Lady mule riders and Cowboy Church


o here we are again on a bright sunny day … for at least a couple of minutes. That's about all we can expect this week it seems — a minute or so of sunshine at a time.

When I left home yesterday to keep an appointment I was driving in the mist to get there only to come out an hour-and-a-half later in a pouring rain. Have you ever tried to manage a purse, a large and unwieldy package, a cane and an umbrella? It ain't easy. That line was Mortimer Snerd's answer to the question, "Mortimer, how can you be so stupid?" so I feel very at home with it. Maybe you are not old enough to remember Mortimer Snerd. Too bad for you, young folks, ask your dad and mom or go online. He's got to be there. Everything else is.


I went to the Harrison Mule Days show on Oct. 5. Can that be only a week-and-a-half ago? Just checked the calendar and, yep, so it is. If anyone reading this column was there I was the one sitting up on the hill by the road and hollering with glee when 15-year-old Madison Iager won the Head-to-Head Mule Race by a decided distance against full-grown men by beating them in several heats time after time.

Lady mule riders rule! Of course, it must be said that Madison is riding one heck of a mule. She also does dressage, hunter pace, cross country jumping, western pleasure and wins halter classes with that mule.


The mule, and I checked on this, is one-quarter Thoroughbred, one-quarter Quarter Horse and, of course, one-half donkey but it looks like a Thoroughbred with long ears and a thin tail if you come upon it unawares.

I also got to watch the junior age driving class and there again were two very young women driving stout pairs of mules to various equipage. They were clanking along (don't mean to insult anyone but wagons clank and they also creak and make other noises now frowned upon by automotive manufacturers) at a walk and a jog, turning and reversing. Say what you will, it is hard to sneak up on anyone driving a wagon. If you are one of those folks who get a bit misty over the "good old days" you need to be at the Harrison Mule Days next year.

The one thing that I missed on Sunday at the Mule Show was Cowboy Church and I was sorry to have missed it. The dog told me to get up around 6 a.m.but I went straight back to bed after that until around 8 a.m. which is late for me. Anyone who has a dog knows that when the dog speaks you listen or suffer consequences best left unmentioned. And somehow the dog appears not only unapologetic but even a bit self-righteous over those consequences. "Well, I said I needed to go out! I'm not the cat after all."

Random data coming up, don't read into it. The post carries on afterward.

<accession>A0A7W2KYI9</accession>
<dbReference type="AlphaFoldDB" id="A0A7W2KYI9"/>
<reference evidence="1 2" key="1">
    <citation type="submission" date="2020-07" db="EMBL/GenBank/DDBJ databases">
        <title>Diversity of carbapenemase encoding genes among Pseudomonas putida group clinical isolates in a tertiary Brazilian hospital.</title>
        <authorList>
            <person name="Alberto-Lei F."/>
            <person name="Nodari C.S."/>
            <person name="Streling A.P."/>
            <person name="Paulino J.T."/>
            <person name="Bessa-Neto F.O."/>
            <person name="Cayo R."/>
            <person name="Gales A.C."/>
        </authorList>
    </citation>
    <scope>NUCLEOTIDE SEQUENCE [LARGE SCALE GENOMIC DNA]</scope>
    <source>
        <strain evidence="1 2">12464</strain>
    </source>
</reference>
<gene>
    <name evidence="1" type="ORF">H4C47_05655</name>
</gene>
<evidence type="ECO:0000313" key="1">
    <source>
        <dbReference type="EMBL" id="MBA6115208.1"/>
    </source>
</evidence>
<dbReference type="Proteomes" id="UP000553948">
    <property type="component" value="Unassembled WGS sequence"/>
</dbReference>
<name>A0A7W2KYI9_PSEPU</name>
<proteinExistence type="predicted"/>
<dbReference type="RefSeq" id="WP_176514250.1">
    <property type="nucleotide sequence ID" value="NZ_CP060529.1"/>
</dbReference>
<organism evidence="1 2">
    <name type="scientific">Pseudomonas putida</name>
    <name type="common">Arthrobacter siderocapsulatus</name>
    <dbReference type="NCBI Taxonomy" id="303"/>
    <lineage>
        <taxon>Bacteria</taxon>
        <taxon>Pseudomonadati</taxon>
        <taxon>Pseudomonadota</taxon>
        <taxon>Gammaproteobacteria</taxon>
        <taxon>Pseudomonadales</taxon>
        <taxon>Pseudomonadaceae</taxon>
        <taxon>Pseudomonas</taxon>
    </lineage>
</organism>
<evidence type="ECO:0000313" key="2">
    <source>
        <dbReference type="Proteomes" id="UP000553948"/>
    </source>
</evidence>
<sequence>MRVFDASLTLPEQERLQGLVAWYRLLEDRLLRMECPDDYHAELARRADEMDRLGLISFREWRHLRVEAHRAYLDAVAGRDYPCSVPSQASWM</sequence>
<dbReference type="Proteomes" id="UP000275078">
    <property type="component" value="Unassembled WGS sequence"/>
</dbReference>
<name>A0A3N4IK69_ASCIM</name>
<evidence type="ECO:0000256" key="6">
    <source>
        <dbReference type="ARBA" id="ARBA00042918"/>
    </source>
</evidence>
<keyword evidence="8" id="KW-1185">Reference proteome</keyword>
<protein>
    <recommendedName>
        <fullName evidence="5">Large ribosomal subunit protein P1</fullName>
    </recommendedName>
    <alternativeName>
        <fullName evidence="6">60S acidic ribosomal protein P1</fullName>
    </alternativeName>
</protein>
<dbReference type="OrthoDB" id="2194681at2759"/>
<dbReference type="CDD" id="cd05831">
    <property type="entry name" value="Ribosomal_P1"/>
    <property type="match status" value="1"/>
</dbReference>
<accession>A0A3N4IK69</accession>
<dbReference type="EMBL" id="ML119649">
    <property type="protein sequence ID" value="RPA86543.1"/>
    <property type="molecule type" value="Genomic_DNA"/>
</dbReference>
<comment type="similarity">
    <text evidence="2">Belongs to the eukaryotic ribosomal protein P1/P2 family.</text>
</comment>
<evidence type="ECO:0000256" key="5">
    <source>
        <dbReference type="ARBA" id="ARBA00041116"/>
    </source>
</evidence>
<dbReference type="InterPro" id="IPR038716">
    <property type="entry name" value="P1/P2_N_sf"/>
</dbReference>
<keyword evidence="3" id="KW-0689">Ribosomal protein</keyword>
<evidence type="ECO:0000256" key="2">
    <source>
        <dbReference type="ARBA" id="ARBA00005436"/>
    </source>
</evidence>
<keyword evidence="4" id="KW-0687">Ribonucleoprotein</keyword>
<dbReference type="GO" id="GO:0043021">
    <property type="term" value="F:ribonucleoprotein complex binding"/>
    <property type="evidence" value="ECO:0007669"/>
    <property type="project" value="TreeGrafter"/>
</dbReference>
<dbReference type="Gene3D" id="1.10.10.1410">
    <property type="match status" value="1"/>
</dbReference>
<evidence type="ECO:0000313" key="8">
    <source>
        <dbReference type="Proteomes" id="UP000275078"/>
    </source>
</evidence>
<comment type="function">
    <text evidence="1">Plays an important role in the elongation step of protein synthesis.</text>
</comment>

I have done a little research on Cowboy Church. There is a lot out there that is unconnected and little out there that is connected and some awfully nice folks who seem sincere.

This is an encapsulated version of what Cowboy Church is according to that ubiquitous expert, Wikipedia: "Cowboy churches are local Christian churches within the cowboy culture that are distinctively Western heritage in character. A typical cowboy church may meet in a rural setting in a barn, or old western building with a country gospel band. The sermons are usually short and simple. Many cowboy churches have existed throughout the western states for the past forty or fifty years, however just in the past fifteen or so years has there been an explosion of growth within the 'movement.' There has been no definitive group that established the movement; rather it seems to have had a spontaneous beginning in diverse areas of the country at nearly the same time. Some of these cowboy churches are an outgrowth of ministries to professional rodeo or team roping events, while the roots of many can be traced back to ministry events associated with ranch rodeos, ranch horse competitions and other 'cowboy culture' events."

This Cowboy Church is led by Joel Nupp, a well-regarded horse dentist, who has heard the call to speak on behalf of the Lord and it will be held at the Lady Long Ears Ranch Arena at 7523 John Pickett Rd. in Woodbine at 6 p.m. on Nov. 2.

It will be a very informal gathering with a sermon and afterwards a bring-a-dish supper. The ranch will offer drinks and plates, napkins, and plastic-ware and the attendees should bring the rest. I am really hoping to go … this sounds like my kind of an evening.

Hope Holland is the Times' equestrian writer. Her column appears every Sunday. Reach her at 410-857-7896 or